Willpower Meets the Computational Theory of MindPublished 1 September, 2011
Today is the official release date of Willpower: Rediscovering the Greatest Human Strength by Roy Baumeister and John Tierney. As I mentioned in a previous post, I’m fairly confident – but do not know for sure – that the book argues that willpower relies on a resource, and that the resource in question is glucose. My view is that “energy,” “glucose” and the metaphors used in discussions of this model are the wrong sort of explanation for the sorts of phenomena that come under the term “willpower.” Previously I reviewed some empirical reasons to doubt the idea; here I discuss some theory.
If, say, you’re using your computer and you find that your spreadsheet application is slow, it wouldn’t occur to you that the problem might be that your computer isn’t getting enough electricity. Of course all computing devices require energy in some form to function. However, the right place to start looking for explanations for understanding computational devices – natural or artificial – is, well, computations. If your computer is slow, you might want to close other applications, not check the power cord. In contrast, my electric razor, a mechanical device, slows down when the battery is nearly drained. A low battery won’t explain why my computer, a computational device, is slow.
Stepping back, even though debate continues, the cognitive revolution ushered in a new approach to understanding the mind, viewing the brain as an organ that processes information. The mind is not like a modern personal computer in all particulars, of course. But the reason that the brain consists of neurons is that these cells are good for processing information; muscle cells, in contrast, are good at moving things around.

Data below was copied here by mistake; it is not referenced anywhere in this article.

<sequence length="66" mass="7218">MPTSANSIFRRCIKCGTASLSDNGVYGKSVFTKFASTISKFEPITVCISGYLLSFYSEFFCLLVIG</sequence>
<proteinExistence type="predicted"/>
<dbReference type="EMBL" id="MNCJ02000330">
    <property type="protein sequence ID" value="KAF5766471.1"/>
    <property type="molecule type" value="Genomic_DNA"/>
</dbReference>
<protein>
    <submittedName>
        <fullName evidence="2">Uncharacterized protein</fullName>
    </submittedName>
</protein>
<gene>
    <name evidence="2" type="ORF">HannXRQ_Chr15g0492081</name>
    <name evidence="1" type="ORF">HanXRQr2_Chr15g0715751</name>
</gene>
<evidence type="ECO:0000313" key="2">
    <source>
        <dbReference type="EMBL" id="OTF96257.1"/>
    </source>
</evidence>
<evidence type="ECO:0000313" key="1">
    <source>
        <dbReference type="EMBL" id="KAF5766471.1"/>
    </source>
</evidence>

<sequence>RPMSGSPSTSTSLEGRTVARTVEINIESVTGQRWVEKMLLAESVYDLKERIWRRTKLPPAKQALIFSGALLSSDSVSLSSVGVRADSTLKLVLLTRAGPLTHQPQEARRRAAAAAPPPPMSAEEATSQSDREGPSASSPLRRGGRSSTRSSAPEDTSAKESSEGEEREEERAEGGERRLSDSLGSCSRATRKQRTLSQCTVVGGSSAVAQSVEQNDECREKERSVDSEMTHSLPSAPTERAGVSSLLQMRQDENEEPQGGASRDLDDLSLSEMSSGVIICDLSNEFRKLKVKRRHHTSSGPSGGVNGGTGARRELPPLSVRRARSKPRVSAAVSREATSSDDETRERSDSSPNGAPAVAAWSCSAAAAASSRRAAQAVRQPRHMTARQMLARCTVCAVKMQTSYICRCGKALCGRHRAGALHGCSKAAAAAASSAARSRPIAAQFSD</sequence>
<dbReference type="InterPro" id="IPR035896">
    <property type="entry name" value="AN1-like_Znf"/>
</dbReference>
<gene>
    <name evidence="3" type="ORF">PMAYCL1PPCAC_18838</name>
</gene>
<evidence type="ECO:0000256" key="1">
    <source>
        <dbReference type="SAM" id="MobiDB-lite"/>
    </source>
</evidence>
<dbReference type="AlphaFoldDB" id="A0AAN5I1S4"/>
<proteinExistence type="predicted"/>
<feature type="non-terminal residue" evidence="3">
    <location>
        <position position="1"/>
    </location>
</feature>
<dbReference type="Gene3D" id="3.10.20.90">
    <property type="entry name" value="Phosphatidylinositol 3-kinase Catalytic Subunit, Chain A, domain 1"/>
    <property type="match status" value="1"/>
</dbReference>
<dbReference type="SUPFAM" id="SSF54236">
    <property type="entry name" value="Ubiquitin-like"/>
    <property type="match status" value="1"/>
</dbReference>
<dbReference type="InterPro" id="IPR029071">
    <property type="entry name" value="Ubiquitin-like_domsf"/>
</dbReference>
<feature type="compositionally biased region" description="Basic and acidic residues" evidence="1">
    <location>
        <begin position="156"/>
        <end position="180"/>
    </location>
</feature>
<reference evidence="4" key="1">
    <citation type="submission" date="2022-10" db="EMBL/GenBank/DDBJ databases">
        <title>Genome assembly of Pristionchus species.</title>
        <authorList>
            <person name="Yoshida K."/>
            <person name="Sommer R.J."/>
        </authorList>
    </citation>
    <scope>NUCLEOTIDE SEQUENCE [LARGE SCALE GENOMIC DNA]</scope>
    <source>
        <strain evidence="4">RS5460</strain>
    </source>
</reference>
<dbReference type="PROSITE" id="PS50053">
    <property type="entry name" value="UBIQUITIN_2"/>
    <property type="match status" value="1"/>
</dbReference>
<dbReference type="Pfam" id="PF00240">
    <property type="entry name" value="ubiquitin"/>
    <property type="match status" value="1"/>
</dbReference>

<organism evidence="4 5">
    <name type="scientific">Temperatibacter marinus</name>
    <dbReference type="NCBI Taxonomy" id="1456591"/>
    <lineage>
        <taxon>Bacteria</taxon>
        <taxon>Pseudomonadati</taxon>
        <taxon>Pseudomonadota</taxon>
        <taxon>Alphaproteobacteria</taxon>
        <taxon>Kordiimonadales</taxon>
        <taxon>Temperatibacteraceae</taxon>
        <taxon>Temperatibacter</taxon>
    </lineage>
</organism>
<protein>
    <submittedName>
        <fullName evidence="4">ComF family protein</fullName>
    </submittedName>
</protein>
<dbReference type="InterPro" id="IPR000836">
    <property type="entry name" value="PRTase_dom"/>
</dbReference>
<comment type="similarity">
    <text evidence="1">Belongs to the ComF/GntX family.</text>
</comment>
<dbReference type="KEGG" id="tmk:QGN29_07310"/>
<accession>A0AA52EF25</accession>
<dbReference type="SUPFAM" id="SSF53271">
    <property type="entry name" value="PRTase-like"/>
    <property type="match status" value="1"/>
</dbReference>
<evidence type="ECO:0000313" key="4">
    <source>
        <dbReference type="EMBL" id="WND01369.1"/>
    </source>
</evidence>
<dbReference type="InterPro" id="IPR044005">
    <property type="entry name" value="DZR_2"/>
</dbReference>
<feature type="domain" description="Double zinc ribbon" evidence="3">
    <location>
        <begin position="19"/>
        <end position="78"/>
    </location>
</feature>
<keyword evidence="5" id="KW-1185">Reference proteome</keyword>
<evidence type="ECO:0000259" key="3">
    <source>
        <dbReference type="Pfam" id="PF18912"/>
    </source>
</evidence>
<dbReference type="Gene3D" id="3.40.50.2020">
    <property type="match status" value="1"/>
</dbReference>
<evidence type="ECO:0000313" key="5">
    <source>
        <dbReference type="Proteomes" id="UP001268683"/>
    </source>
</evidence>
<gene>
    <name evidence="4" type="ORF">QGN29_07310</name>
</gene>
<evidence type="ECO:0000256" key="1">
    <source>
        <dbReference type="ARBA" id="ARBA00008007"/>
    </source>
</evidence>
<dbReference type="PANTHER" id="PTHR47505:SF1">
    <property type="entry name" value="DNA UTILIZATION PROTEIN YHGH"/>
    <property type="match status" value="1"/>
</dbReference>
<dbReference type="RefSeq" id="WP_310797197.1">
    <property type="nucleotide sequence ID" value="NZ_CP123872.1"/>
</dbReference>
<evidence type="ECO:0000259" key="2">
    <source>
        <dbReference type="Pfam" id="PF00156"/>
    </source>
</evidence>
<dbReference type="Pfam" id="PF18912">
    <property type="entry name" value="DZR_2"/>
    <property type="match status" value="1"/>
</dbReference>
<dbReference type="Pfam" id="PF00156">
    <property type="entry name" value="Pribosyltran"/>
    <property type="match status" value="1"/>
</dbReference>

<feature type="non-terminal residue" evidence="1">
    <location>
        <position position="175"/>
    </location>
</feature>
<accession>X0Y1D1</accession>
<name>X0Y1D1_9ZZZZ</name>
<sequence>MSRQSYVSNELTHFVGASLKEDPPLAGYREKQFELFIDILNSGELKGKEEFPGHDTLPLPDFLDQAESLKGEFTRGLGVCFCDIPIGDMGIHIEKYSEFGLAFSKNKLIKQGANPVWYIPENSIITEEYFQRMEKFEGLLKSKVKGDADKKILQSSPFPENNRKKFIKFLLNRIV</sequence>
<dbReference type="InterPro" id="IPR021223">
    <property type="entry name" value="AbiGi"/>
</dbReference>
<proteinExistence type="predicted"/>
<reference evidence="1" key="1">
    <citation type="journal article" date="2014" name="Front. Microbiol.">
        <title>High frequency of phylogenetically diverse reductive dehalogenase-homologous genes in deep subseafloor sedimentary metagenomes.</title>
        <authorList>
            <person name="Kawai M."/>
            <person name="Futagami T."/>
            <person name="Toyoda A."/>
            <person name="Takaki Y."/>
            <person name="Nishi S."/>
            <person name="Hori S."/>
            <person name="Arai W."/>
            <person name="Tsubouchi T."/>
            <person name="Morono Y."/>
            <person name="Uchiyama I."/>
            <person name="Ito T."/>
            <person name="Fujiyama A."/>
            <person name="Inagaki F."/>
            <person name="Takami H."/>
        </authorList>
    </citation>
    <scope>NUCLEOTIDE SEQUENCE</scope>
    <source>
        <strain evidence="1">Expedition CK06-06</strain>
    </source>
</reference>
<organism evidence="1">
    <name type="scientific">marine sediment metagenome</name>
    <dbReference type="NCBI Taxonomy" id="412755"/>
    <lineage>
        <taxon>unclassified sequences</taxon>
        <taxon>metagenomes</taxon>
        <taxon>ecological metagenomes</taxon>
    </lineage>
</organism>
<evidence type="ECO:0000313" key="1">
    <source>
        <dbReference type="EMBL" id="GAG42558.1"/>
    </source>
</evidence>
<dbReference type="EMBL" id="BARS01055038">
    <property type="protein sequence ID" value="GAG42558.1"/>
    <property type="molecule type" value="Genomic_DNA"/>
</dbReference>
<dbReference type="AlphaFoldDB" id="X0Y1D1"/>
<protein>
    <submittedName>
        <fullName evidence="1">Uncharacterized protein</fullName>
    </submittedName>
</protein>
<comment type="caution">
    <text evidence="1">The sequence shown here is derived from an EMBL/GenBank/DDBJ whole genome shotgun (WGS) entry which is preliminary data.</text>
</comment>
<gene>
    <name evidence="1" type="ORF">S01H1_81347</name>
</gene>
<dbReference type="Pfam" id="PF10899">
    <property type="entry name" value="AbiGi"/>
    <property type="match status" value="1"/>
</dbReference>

The explanation for behavior, then, for things with brains, anyway, is to be found in the way that brains process information, just as with computers. In How the Mind Works, Steve Pinker answers his own question, “Why should you buy the computational theory of mind?” this way:
Because it has solved millennia-old problems in philosophy, kicked off the computer revolution, posed the significant questions of neuroscience, and provided psychology with a magnificently fruitful research agenda. (p. 77)
Can computations explain why people don’t persist on certain tasks? To take one example that illustrates the basic idea, consider a baby looking at a novel scene. Soon, all the new information is extracted from the scene, and looking at it feels (I imagine) “boring.” Eventually, she loses interest, and gives up. This phenomenon, looking away when all the information has been extracted, is a key aspect of the work using habituation methods in developmental psychology. When the baby turns her head, it’s not because her brain has run out of some sort of “mind stuff” or “attention stuff,” some resource needed to continue to direct her attention. It’s because of a computation in the baby’s head that the benefits of looking have gone down – no new information – and she’s better off looking elsewhere.
This isn’t to say that energy (or “power”) doesn’t matter at all. The brain can’t work without fuel. Moreover, how much energy an organism has available influences decision making. The polar bear in Disney’s earth took risks it otherwise wouldn’t as its food situation became increasingly dire, an effect mirrored in humans (see, for instance, Wang & Dvorak, 2010). This doesn’t mean that sugar suppresses risky decision-making. It means that how much energy you have on board is taken into account by the information-processing systems that are designed to make good choices about how risky, or patient, to be.